Reading Round-Up, 15 October

It has been one of those weeks. I feel like I am just about caught up after being gone last week doing other volunteer stuff. While I was away, the collection of items for the Round-up has spiraled out of control.  In the interest of being somewhat timely with news, I’m going to take what I have already earmarked and move forward …


The 2008 Keene State College Children’s Book Festival will be held 1 November 2008 in Keene, NH. You can visit the college website or go to the Wild Rose Reader for Elaine Magliaro’s post about the event. She has all the details and everything is nicely organized to get you what you want to know.

There will be a 2009 Storytubes National Contest, probably next spring. The contest rules have not been finalized, but organizers add “there will be similarities.” Here are the details of last year’s contest. Students first through sixth grade compete for a prize of $500 in books for themselves and $1000 in books for their school library. Students create an online Video book review in up t to two four categories: Hair-raising Tales; From or For the Heart; Heroes and Heroines; and Facts, Fads, and Phenoms. We read about the contest at the Best Books I Have Not Read blog.

The 2008-2009 Weekly Reader Student Publishing Contest has been announced. Students grades 3 to 6 can submit an original nonfiction work, between 500 and 2,500 words. The work can be a memoir, essay, or story about a news event. Student publications are also eligible. There are six $500 prizes (three for student nonfiction writing; three for student publications). Go to the Weekly Reader website to learn more. Contest ends 6 March 2009. You can also get a summary in John Micklos’ post in Reading Today Daily (International Reading Association blog).

Fortune Magazine and Technorati are sponsoring the 2008 Blogger Challenge to raise funds for public schools. Teachers post project requests at, and bloggers select the most compelling project and urge their readers to donate to the projects. Brian Scott has all the details in Top Bloggers Compete in Support of Public Schools (Literacy and Reading News blog).


The Reading Connection (Arlington, VA) will hold Fall Volunteer Orientations on Tuesday 21 October 2008 and 20 November 2008. TRC is a nonprofit “committed to improving the lives of at-risk children through creating and sustaining a literacy-rich environment.” Volunteers are needed to help with Reading Aloud to the children.


To find books kids are talking about, stop by  the Reading Zone. In a post earlier this week, Sarah told us about five Hot Books in her classroom. These are middle-grade readers her students are reading and recommending to each other.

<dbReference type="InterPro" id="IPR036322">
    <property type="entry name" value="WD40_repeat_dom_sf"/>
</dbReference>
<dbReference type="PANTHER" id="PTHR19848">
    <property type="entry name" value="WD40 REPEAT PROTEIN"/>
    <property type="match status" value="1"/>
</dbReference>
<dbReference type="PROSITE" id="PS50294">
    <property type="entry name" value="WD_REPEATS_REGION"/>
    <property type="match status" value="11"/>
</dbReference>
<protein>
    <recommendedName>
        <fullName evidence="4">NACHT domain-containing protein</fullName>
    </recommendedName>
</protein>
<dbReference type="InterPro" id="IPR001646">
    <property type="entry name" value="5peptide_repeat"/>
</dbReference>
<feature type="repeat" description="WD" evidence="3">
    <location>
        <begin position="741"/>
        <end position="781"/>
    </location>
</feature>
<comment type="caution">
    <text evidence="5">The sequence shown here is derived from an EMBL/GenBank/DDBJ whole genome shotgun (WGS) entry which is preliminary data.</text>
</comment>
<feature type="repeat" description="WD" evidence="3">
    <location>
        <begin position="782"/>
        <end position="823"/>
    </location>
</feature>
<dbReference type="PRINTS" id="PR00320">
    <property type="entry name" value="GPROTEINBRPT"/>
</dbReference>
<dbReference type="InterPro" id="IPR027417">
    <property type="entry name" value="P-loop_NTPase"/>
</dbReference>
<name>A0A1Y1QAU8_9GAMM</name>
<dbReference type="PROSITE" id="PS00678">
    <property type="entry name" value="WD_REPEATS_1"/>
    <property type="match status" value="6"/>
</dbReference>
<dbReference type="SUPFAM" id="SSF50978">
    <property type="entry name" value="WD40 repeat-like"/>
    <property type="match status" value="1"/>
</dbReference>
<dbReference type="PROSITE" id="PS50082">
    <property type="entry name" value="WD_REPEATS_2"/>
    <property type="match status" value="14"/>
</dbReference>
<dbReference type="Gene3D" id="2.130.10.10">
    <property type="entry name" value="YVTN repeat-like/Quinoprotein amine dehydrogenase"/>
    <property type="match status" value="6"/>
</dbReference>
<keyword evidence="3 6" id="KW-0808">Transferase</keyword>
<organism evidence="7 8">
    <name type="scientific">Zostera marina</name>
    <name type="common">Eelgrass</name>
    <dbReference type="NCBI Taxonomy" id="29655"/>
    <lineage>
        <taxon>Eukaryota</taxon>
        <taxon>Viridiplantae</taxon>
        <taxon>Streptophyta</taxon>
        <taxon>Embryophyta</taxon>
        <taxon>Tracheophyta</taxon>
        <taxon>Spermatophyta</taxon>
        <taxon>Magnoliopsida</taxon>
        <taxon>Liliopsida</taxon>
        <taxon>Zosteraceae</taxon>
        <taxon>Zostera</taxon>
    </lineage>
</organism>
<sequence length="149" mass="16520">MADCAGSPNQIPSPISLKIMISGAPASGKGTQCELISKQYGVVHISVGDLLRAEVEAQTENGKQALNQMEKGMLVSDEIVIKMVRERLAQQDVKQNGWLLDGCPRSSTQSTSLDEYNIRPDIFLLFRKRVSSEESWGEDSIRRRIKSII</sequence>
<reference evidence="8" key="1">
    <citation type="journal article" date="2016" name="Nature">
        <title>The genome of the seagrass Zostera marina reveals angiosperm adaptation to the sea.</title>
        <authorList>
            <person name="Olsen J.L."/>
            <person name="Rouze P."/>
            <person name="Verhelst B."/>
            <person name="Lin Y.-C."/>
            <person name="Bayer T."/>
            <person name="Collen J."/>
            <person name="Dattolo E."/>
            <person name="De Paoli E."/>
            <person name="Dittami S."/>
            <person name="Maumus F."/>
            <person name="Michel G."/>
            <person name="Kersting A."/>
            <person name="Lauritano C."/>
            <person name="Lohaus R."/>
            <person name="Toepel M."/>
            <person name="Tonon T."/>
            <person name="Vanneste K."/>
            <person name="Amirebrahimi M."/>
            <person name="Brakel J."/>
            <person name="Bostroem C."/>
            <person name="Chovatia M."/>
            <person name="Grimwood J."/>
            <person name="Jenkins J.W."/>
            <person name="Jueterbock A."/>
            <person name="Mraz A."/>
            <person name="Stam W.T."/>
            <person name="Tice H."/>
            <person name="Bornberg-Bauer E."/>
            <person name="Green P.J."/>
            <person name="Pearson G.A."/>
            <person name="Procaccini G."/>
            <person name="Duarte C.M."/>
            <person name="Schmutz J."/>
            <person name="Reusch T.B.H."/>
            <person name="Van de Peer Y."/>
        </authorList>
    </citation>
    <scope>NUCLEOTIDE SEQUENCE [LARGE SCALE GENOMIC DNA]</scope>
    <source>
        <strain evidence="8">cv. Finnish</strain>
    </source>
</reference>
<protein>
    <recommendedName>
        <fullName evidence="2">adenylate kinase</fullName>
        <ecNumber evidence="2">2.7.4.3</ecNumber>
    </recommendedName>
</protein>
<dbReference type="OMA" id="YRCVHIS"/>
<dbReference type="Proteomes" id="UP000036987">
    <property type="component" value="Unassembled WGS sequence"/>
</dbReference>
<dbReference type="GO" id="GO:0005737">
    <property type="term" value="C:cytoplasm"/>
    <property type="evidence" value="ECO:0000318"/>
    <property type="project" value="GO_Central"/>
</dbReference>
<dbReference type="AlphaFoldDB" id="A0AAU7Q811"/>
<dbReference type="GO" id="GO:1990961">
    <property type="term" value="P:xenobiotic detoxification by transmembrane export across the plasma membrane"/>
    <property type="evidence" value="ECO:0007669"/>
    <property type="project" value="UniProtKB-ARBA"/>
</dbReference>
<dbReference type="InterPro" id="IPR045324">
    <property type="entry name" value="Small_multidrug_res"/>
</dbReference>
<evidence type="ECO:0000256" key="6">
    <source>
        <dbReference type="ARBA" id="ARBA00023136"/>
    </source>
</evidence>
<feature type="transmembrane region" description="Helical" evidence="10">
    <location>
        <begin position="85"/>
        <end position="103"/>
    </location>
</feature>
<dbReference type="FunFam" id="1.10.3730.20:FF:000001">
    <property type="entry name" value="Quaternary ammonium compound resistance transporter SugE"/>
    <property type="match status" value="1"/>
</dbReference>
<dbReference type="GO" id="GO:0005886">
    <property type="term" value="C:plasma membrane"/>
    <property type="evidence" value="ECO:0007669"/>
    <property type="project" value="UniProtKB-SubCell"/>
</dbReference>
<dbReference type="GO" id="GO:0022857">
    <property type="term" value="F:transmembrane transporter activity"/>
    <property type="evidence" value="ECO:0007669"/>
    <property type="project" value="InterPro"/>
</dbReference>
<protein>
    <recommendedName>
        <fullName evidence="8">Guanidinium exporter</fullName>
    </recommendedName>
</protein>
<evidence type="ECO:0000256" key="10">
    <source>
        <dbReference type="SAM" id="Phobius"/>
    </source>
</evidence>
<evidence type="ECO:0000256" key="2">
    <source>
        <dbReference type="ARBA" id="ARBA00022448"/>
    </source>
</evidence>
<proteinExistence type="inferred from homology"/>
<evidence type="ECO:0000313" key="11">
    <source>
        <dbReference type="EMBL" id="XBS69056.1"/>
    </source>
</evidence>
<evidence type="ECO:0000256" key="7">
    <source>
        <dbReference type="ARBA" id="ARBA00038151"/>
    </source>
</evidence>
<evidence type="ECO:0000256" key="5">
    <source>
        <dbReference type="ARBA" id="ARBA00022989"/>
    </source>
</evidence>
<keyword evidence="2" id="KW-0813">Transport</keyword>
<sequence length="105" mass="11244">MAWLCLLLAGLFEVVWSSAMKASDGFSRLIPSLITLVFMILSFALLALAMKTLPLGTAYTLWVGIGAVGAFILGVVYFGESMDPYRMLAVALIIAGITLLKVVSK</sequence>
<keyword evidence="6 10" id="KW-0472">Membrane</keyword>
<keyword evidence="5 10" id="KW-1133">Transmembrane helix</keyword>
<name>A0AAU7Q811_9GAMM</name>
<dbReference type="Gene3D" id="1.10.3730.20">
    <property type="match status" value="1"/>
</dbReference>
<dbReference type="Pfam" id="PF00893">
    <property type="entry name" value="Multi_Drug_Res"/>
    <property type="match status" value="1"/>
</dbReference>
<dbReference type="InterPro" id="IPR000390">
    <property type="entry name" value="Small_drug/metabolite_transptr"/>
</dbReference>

If you’re reading with young kids, you will want to read Jill’s post Tips for Reading with Babies at The Well-Read Child. You might also want to visit 5 Minutes for Books. In a post about Book Recommendations, Jennifer is asks readers about how they select books for themselves or their kids.

In an Original Content post, Gail Gauthier asks “You Know Any Fake Readers?” That’s how we learned about the Book Whisperer’s column in Teacher Magazine. Donalyn Miller’s article, Fake It ‘Til You Make It vividly describes how kids mask their lack of reading skills, and, in doing that, offers teachers clues on patterns to avoid.

Timing is everything, and these posts complement the sad news of fake readers. They offer some solid, practical ideas for not only encouraging but assisting readers.

  • Literate Lives has a wonderful post about ways to guide transitional readers. Katie D talks about her classroom routine and how she uses the first 30 minutes of each day for “beginning the day with books.” What particularly struck me were the four questions she asks herself as she thinks about her transitional readers:  “What kind of stamina do these readers have? What do they like to read? What do they know about choosing a book? What easy texts do they have available for fluent practice?”
  • Thanks also to Karen at Literate Lives for the lead to Lisa Koch’s article “My Son Clark Kent” on the Choice Literacy website.
  • Head over to, a website with book recommendations that are sorted not only by age, but by type: illustrated books, transitional books, pageturners, and advanced reads. This is a website complement to James Patterson’s Pageturner awards. We found the link in Have You Seen This? a post in Traci’s Book Bag.
  • In the Reading Zone, Sarah tackles the question of how to help struggling readers who tend to gravitate to books that are too challenging for them. Helping Struggling Readers Find the Perfect Book is now on my must read list for parents!

I laughed out loud when I saw  Louise Ash’s post Multitasking Teens May Lose Focus in today’s Reading Today Daily (International Reading Association blog). You can read or listen (7 min; 35 sec) to Jon Hamilton’s original article at the NPR website.

Ironically, Ms. Ash also links to an article about a University of California study of middle-aged and older adults that concludes “searching the world wide web exercised the mind far more than reading and was similar to completing crosswords and puzzles.” You can read about the study in The Telegraph (UK) online.

This past week I discovered the Jean Little Library blog. I think this is one I’m going to come back to a lot. Jennifer (a children’s librarian) has created a craftwiki to organize her collection of road-tested crafts that have storytimes to match.

In Literacy and Reading News, Brian Scott has a post about a new tool that will help teachers Write Better Literacy Lesson Plans faster. An ESL teacher created LessonWriter, a new FREE website “to assist teachers by analyzing readings and creating lesson plans for teachers.” It sounds like a really remarkable tool: flexible, adaptable, scalable.  Visit the LessonWriter website for more details.